Friday, Jul 01, 2016
One of America's Great Newspapers ~ Toledo, Ohio

Barbara Hendel

Farr Classic is the only game in town

The 17th Annual Jamie Farr Kroger Classic Ladies Professional Golf Tournament is more than a golf tournament.

Over the years, a diverse group of charities has benefited from the $3.2 million raised. That's thanks to Mr. Farr, who said he's insisted that several charities be included and not just a few or the same ones over and over again.

This year's charities included Camp Courageous, the Girl Scouts, Harbor Behavioral Healthcare, Kobacker Psychoeducational Center, and the Ronald McDonald House.

Not only is the Farr Classic the biggest fund-raiser in town, it's a social event too.

Farr-Classic-is-the-only-game-in-town

Hometown boy Jamie Farr gets a view of what the rest of Toledoans will be seeing soon: the new downtown Mud Hens stadium.

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Activities began more than a week ago with parties for the pro-am tournaments, giving participants a chance to socialize with the pros and celebrity guests. Mr. Farr made the rounds not only on the golf course, but around town - the Beirut and Mancy's as well as several friends' homes, and the Mud Hens game, at which Mr. Farr shared another birthday cake, this time with Muddy the Mud Hen.

Pros were busy off the links, attending fireworks parties and the zoo. Nancy Lopez gave a private lesson at Inverness Club to Jim Gildea: He received it as a gift from John Pappas who bought the lesson Ms. Lopez had contributed to at a local fund-raiser auction.

The real social scene was at the course - of course - as spectators gadded about. And everything was relatively quiet in spite of the crowds.

The clubhouse patio at the first tee was a prime spot to see and be seen. However, marshals called "quiet please" on a regular basis.

The Sky Box - the corporate seats under a tent on the 18th hole - was another hot spot of sorts. This was where the elite with special passes could sit in the shade, watch the golfers, and sip beverages, and maybe see or get an autograph from Mr. Farr. In fact, the actor joked when he passed by the long line for the ladies restroom in the clubhouse: "Is this the autograph line? "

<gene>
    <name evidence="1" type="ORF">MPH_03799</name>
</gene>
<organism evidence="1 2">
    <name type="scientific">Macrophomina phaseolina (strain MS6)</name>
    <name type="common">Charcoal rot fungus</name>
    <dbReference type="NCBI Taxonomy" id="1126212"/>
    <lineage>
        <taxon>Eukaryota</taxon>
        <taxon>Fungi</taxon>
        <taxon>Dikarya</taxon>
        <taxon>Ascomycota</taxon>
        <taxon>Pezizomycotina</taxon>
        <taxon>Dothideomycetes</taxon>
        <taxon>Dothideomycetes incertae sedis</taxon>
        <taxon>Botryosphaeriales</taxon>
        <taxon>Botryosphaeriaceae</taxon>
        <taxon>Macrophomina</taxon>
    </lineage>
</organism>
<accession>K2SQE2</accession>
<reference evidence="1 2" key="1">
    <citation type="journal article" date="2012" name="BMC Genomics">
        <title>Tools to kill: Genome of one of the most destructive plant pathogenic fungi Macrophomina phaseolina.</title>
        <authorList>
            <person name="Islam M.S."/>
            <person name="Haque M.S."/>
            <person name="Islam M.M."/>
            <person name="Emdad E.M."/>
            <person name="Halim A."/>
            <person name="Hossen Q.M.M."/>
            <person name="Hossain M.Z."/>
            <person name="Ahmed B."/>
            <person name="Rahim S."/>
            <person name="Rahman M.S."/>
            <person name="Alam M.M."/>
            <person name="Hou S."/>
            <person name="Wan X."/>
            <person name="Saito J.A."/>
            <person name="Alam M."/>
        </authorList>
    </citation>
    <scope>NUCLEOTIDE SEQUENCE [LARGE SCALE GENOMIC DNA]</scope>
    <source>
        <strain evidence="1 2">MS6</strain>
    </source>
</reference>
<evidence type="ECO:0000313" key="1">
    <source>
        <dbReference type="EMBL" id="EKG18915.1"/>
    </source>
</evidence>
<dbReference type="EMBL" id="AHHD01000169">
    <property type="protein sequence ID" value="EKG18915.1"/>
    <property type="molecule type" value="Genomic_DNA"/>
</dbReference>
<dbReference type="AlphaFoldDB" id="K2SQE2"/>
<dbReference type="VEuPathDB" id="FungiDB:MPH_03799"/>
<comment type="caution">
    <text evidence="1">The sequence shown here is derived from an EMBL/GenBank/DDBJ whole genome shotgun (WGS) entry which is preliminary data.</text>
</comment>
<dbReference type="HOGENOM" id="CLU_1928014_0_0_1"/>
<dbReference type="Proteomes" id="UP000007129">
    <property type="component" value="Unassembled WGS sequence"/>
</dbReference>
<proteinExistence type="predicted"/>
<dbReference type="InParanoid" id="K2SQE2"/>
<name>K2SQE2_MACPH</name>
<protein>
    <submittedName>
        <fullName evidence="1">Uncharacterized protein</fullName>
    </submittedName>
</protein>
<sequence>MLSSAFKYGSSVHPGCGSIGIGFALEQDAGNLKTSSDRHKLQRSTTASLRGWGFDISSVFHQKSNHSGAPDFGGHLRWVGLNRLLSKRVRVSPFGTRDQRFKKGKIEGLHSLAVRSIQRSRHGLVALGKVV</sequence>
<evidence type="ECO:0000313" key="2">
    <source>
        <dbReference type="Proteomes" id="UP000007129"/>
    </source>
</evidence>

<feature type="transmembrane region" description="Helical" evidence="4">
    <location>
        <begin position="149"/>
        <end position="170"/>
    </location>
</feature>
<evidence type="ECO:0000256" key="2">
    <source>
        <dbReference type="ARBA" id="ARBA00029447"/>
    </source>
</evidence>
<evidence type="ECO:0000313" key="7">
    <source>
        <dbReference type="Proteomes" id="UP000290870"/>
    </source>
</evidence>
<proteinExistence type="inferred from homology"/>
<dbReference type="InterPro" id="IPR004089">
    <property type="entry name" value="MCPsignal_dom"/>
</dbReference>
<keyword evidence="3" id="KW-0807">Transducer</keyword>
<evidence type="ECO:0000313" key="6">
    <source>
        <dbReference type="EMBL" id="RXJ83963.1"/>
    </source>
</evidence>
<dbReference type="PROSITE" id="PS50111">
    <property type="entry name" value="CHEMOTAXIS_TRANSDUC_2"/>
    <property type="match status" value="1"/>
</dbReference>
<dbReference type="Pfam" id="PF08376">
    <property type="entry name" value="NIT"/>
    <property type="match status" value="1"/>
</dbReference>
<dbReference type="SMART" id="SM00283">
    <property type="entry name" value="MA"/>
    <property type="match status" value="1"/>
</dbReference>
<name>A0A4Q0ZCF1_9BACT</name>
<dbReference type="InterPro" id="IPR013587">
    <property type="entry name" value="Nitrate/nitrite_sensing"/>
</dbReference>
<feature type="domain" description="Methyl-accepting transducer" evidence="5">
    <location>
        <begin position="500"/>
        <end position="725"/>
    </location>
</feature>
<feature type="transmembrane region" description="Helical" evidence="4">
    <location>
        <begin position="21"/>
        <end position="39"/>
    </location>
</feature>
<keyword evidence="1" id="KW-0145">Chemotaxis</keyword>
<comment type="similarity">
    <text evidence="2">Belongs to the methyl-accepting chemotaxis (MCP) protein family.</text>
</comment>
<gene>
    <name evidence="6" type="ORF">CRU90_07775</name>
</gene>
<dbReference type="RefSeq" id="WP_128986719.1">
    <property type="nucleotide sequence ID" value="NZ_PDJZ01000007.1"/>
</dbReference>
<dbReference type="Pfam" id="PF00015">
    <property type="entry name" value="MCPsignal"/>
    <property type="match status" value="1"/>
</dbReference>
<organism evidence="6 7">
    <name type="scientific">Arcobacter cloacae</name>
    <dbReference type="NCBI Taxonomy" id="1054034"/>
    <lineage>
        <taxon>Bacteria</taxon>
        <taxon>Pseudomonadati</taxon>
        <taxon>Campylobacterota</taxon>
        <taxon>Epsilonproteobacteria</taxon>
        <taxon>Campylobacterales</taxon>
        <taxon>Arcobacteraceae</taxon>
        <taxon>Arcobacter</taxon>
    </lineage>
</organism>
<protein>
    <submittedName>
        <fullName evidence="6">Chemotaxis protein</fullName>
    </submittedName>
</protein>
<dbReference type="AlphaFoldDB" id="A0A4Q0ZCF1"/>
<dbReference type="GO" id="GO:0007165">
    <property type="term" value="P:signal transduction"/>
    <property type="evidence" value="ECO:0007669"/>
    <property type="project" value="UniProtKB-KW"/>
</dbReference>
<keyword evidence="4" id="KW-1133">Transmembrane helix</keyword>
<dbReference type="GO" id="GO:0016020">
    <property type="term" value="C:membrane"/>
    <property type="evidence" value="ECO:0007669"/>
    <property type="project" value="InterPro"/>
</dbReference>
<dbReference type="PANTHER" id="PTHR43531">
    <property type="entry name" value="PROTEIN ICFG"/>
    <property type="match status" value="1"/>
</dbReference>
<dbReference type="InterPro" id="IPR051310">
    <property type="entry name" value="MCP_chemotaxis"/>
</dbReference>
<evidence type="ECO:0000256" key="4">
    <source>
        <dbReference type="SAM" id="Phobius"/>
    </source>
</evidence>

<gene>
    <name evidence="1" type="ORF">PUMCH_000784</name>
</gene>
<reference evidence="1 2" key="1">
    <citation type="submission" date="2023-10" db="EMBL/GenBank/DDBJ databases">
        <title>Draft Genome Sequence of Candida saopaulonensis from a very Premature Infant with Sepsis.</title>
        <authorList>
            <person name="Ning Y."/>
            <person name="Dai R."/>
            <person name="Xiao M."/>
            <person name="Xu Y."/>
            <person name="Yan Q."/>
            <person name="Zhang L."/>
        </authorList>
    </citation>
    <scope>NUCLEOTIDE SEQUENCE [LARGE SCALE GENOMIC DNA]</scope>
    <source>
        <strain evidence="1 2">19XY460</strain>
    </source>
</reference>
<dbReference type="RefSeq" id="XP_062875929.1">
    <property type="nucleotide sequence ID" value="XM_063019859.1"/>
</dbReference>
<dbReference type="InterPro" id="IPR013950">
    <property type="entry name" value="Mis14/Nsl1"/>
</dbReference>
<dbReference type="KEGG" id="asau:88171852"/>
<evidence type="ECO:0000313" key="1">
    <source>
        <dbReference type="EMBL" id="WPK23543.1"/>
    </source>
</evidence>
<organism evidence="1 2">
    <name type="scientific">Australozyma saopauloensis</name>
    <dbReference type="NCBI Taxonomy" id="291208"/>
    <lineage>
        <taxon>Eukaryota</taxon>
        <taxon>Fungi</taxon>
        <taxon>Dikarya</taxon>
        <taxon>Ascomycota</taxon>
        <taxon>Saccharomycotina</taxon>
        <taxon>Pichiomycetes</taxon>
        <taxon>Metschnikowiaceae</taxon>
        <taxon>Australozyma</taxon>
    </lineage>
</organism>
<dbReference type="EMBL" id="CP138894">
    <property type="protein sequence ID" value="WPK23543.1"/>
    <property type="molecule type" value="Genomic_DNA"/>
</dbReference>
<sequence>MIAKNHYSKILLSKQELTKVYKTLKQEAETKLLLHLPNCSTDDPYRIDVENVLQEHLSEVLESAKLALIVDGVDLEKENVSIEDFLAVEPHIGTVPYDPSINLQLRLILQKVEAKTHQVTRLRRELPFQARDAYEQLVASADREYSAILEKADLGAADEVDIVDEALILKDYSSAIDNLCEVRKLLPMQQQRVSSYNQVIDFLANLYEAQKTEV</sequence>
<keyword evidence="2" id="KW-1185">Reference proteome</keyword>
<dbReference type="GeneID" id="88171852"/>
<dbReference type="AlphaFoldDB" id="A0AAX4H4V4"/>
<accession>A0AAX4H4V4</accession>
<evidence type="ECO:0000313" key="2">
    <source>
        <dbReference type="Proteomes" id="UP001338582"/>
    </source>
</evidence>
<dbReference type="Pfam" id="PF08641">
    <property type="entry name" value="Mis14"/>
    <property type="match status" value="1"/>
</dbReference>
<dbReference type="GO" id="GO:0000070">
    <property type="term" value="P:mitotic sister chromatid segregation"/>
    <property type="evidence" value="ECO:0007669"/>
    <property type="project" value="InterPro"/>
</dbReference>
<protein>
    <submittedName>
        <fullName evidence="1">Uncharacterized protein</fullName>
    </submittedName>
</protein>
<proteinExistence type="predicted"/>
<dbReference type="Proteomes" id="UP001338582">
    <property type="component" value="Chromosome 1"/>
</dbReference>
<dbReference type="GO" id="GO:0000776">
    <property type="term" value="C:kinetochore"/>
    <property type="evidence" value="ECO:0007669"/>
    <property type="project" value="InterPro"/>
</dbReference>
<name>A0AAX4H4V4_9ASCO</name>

The Champions tent and the Margarita Cantina visitors pavilion patios were great places to chat without disrupting tournament play. The cantina was at such a distance that Todd and Joan Koslowski could sip as they watched players from a-Farr.

But the spectators didn't have to keep distance from the pro golfers all week. During the pro-ams and the parties that followed, amateurs and professionals mixed and mingled together.

''It's a fun no pressure day" remarked pro Michelle Bell. Ditto for pro LaRee Sugg who commented, "I look at it as an opportunity to go for it - fun golf - and to thank the sponsors who made the LPGA possible."

But having fun does have its serious side when it comes to superstitions. Ms. Bell said she only uses red tees, and pro Kelly Cap always marks her ball with a quarter, and with the head up.

For Jim and Peggy Holland, who live across from the club's entrance, the action has been in their lot for 13 years. In fact, their lot is prime for those who want to pay to park there for $4 a day.

''By Sunday we get tired of it and start saying we'll never do it again," Mr. Holland said. "Then we think of the regulars who have been parking at our place for years. They would probably come back anyway, so the only way to avoid it would be to move."

In spite of all the schmoozing, business lunching, entertaining, and celebrity seeking, most spectators walked the links and watched a fair share of golf.

And nearly everyone crowed to the 18th hole as the end drew near and to watch Se Ri Pak win.

Barbara Hendel is The Blade's society editor. E-mail her at bhendel@theblade.com.

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